One writer and trainer shares how a setback in the gym changed the way she views her own strength.

By Emily Abbate
Updated: July 28, 2017

I felt a sharp pain ring through both of my quads as my body lowered toward the ground. I immediately racked the barbell. Standing there, sweat dripping down the right side of my face, it was like the weight was looking back, taunting me. My quads stung like I had tried to lift eight times my body weight. The best way I could describe it was as if I had instant next-day muscle soreness. Instant WTF syndrome.

I stared at the barbell, all 55 pounds of it lying in the J-hooks. This barbell weighed almost 100 pounds less than I could back squat at this time last year. It must be a fluke, I thought. At this time last year, I remember the cheers surrounding me as I went for that one rep max. I remember that same feeling of disbelief-but because of what I could do, not what I couldn't. This wasn't normal, I told myself. There's no way I've taken this much of a back step.

But still, there I was. I tried it again, and the pain persisted. Frustration increased. I took a step back.

Back in March, I had hurt my back attempting a lift at a weight I had never moved before. Going for the PR had triggered some arthritis in my lumbar spine, and well, things hadn't been the same since. Doing something as minimal as an upward dog in my go-to hot yoga class, I'd feel a twinge.

Doctors told me I needed to work on my core strength if I wanted to alleviate pressure on my spine and get back to where I used to be. Despite incorporating core exercises into my regular routine, I had stepped away from a lot of the weightlifting I'd been working so hard at over the past couple years, afraid that I'd worsen my injury. Instead of tackling 6:30 a.m. CrossFit workouts with the WOD squad in Midtown Manhattan, I traded box jumps and burpees for the Spin bike and weekend long runs. (Related: These Abs Exercises Are the Secret to Preventing Lower Back Pain)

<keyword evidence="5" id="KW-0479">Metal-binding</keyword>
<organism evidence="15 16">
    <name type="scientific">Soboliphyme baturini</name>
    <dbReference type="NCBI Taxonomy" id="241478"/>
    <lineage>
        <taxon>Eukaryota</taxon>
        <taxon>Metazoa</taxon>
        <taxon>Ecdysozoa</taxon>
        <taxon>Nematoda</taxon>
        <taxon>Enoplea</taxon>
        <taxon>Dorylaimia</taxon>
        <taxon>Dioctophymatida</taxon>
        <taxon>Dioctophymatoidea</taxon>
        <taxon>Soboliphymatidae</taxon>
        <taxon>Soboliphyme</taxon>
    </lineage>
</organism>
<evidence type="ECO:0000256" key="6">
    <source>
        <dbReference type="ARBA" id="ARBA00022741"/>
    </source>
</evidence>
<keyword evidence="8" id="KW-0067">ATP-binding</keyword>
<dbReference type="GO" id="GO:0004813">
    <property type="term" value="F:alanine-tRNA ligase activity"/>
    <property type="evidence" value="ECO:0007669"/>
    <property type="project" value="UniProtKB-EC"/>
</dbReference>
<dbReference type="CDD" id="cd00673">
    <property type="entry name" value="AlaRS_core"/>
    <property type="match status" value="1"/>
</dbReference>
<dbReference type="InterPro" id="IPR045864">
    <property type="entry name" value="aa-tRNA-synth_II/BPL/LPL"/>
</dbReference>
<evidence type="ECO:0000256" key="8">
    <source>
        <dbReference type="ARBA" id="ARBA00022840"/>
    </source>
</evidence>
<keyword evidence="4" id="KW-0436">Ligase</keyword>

I guess you could say that recently, I'd kind of gotten to this point where I said screw it. My doctor said something along the lines of "the arthritis isn't going to go away, so the best thing you can do is learn how to live with it." For me, living with it meant trying to get back some of my strength. Living with it meant not entirely giving up something (read: CrossFit) that made me feel like such a total badass for so long.

So, on that particular WTF-is-going-on-here morning, I went back. Standing a few steps back from that 55-pound barbell, I soaked it all in. I had the audacity to ask myself were you really at that polar opposite place at one point? I know the answer is yes. There are even Instagrams to prove it. It feels like just yesterday that I stood in the same room, shedding tears over a barbell when I lifted more than my body weight for the first time ever.

On that particular day, I left the CrossFit box defeated. It took me an hour or so of dwelling on what happened until it hit me: What I loved about this workout style in the first place was always having the opportunity to improve. I loved trying new things. That wasn't ever going to change. Just because there's a roadblock for me right now doesn't mean there's not a viable detour. The journey doesn't stop because I have a bummed back. The journey only continues.

There are always going to be obstacles. But true strength isn't about how much weight is on that barbell. While there are surely going to be more setbacks in my future, those don't define me. True strength is about digging deep when challenges pop up. That strength I've been working on? Whether I'm standing in front of a 155- or 55-pound barbell, it's deeper than that. That inner growth is something no one can ever take away from me.


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